The New McCarthyism
A Commentary by Joe Conason
The national madness known as "McCarthyism" began 60 years ago in Wheeling, W.V., when Joseph R. McCarthy held up a scrap of paper that supposedly listed the names of 57 State Department officials he said were actually Communists and traitors.
Eventually, America learned that the Wisconsin Republican's famous list was a fabrication, that he was a liar and a demagogue as well as an alcoholic -- and that his authoritarian appeals to fear were worse than useless in defending our security. But by then, McCarthyism's self-serving and fundamentally unpatriotic promoters had inflicted grave damage on the body politic and international prestige of the United States.
Today, McCarthy's heirs are more slick and glib than he ever was, yet their fundamental methods are the same. When Elizabeth Cheney, William Kristol and their media friends slander Justice Department attorneys as the "al-Qaida 7" and malign the "Department of Jihad," they are engaging in the smear tactics that became synonymous with McCarthy.
What is different now is the cynical hypocrisy of the new McCarthyites, who know that the flimsy accusations they level against Democrats in the Obama administration could just as easily be turned on Republicans who served President Bush.
Cheney and Kristol have charged that certain lawyers in the Justice Department represented alleged terrorists held at the Guantanamo Bay prison camp -- and that by so doing, those attorneys rendered themselves unfit for government service. "Whose values do they share?" asks an ominous advertisement aired by their front group, known as Keep America Safe. They mean to insinuate that the values of those Justice Department attorneys, President Obama and Attorney General Eric Holder are somehow closer to the jihadism of al-Qaida than to those shared by most Americans.
The values that most of us share include honesty and fairness -- and this sleazy campaign violates both. If every lawyer who represents someone accused of terrorism is by definition a terrorist sympathizer, then our entire system of justice is in doubt, since it requires counsel for everyone accused of a crime. More specifically, if the lawyers who have counseled terror suspects are by definition untrustworthy, then the dark cloud of suspicion extends well beyond the current roster of the Justice Department -- and into the heart of the Republican Party.
As Scott Horton points out in Harper's magazine, the McCarthyite list would have to include Michael Chertoff, who headed the Justice Department's criminal division before President Bush nominated him as secretary of the department of homeland security. Among Chertoff's clients in private practice was a New Jersey doctor named Magdy el-Amir, identified as a conduit for money-laundering to al-Qaida and other jihadist outfits.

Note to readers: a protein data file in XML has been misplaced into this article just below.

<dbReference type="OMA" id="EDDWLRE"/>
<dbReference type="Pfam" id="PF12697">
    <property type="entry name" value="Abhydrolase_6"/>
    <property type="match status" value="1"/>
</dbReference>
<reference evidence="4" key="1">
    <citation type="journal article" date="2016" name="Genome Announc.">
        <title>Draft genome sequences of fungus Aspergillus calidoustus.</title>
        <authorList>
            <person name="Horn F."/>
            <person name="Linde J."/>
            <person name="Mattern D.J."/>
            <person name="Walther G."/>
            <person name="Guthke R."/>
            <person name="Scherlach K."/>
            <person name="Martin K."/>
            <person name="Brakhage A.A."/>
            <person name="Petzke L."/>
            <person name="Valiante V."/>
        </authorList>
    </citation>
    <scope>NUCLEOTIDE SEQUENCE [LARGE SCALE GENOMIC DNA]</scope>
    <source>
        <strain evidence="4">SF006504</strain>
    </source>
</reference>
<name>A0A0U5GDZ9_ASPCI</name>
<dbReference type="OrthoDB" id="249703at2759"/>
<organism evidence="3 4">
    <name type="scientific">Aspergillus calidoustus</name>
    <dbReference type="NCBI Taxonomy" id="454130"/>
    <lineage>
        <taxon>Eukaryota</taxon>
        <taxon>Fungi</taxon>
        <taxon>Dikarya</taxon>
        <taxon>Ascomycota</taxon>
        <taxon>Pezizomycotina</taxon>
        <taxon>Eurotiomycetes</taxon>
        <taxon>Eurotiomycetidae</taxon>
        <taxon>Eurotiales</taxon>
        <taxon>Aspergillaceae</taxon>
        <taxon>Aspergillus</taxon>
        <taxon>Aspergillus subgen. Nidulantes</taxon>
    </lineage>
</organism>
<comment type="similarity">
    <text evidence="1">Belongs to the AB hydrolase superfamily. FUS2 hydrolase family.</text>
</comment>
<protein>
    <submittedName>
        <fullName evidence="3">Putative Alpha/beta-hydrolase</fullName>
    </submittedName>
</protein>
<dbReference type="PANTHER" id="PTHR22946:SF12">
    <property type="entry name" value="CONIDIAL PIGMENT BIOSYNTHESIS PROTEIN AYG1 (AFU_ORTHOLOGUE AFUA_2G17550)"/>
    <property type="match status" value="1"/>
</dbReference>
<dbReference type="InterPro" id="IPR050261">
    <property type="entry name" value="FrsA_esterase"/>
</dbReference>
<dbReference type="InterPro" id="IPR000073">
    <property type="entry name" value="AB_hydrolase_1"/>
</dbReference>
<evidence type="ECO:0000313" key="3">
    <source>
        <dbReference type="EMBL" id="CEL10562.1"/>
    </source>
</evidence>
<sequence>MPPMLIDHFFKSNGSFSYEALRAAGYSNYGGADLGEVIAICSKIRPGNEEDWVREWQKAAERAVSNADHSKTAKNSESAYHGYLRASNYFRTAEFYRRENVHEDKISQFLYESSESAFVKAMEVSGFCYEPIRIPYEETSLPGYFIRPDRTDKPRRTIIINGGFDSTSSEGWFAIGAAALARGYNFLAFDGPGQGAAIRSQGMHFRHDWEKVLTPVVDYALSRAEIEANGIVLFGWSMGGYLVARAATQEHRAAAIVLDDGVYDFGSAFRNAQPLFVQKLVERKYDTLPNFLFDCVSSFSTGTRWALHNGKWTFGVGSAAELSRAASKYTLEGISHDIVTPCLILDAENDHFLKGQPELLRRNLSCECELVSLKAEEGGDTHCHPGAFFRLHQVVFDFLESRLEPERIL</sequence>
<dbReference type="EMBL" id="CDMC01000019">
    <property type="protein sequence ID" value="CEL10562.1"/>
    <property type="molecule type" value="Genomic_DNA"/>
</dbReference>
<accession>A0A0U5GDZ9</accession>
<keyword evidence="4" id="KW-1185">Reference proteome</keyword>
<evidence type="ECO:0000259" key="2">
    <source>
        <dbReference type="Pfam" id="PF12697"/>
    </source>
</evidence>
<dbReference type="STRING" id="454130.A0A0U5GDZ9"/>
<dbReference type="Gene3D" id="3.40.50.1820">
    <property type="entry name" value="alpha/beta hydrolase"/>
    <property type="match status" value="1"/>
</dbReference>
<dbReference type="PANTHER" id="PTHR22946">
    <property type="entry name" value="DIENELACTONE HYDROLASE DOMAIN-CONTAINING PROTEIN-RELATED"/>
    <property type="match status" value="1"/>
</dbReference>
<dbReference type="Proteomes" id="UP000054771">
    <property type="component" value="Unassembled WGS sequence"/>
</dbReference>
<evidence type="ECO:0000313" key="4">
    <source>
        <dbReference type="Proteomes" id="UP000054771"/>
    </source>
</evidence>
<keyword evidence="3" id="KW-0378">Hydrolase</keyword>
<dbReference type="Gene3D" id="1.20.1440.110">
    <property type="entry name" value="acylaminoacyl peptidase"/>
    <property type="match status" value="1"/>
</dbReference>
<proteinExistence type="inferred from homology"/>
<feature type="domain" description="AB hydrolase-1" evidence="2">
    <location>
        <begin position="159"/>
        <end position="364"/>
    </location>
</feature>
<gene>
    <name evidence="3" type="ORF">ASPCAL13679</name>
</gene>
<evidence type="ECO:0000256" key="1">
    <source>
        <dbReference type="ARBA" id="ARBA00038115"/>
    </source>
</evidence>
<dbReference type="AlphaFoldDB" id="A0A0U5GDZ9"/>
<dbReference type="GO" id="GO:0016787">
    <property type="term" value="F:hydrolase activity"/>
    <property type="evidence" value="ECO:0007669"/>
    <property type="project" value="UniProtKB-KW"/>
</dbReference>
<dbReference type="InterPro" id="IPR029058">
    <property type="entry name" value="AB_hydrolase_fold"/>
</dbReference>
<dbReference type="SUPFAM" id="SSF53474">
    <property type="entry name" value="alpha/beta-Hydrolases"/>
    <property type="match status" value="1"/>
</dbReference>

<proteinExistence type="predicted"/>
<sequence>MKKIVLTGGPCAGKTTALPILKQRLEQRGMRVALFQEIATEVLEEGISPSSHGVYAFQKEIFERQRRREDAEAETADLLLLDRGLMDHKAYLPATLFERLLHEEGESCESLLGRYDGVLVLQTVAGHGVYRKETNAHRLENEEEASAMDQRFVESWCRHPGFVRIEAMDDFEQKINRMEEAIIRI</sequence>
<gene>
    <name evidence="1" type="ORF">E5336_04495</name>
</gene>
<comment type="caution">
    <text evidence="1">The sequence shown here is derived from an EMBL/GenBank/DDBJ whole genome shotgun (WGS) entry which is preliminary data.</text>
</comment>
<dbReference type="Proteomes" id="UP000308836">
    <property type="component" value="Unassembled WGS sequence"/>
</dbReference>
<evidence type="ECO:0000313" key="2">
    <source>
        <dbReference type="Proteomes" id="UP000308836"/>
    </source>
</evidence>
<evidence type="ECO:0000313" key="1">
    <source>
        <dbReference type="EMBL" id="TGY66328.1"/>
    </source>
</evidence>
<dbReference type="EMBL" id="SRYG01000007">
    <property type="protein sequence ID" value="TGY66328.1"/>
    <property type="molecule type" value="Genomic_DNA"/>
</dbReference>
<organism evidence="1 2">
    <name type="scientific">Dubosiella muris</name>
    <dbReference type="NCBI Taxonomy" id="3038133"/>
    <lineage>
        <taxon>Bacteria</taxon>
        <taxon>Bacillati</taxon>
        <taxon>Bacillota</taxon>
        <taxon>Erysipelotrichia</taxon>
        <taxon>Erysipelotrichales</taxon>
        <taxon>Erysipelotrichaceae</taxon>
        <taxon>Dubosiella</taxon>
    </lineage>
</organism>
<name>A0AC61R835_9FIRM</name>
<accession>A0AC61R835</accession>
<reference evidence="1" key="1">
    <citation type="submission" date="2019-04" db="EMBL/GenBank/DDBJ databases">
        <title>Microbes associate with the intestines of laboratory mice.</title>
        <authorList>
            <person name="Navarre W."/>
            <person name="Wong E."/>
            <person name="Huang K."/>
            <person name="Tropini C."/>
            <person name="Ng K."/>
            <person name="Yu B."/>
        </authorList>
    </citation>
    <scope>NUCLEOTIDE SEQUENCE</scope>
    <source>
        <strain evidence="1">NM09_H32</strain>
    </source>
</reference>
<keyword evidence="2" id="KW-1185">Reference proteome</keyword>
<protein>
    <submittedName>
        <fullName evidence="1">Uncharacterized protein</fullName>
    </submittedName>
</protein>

He became a Chertoff client when the state of New Jersey sued him to recoup illicit money from a health maintenance organization he controlled, which had sent more than $5 million by wire transfers to bank accounts "where the beneficial owner is unknown." In other words, a very dubious character who had been under surveillance by the FBI for years.
There was never any reason to believe that by representing Magdy el-Amir (who was recently arrested in a prescription drug racket), Chertoff somehow disqualified himself from government service. But similar phony questions could be raised about Michael Mukasey, the former Bush attorney general whose law firm provides pro bono representation to Guantanamo detainees. Or Rudolph Giuliani, the mayor of Sept. 11, whose firm has also represented detainees because, like all prisoners, they are entitled to counsel.
If this seems confusing, here's a simple principle to keep in mind: Representing someone in an American court does not mean agreeing with that person's actions or ideology. Here's another: Guilt by association is an unworthy tactic that ought to raise suspicions about those who use it rather than those against whom it is used.
The career of McCarthy and the specter of McCarthyism ended only when a handful of decent Republicans -- notably including Prescott Bush, the grandfather of George W. Bush -- joined in a Senate resolution of censure against him and his tactics. Perhaps we have witnessed such a moment of truth this week, when 19 prominent Republican attorneys, including Kenneth Starr and several former Bush Justice and Defense Department appointees, denounced the Keep America Safe smears as shameful, unjust and destructive.
Conservatives can effectively discredit this disgraceful campaign -- and it is their responsibility to do so.
Joe Conason writes for the New York Observer.
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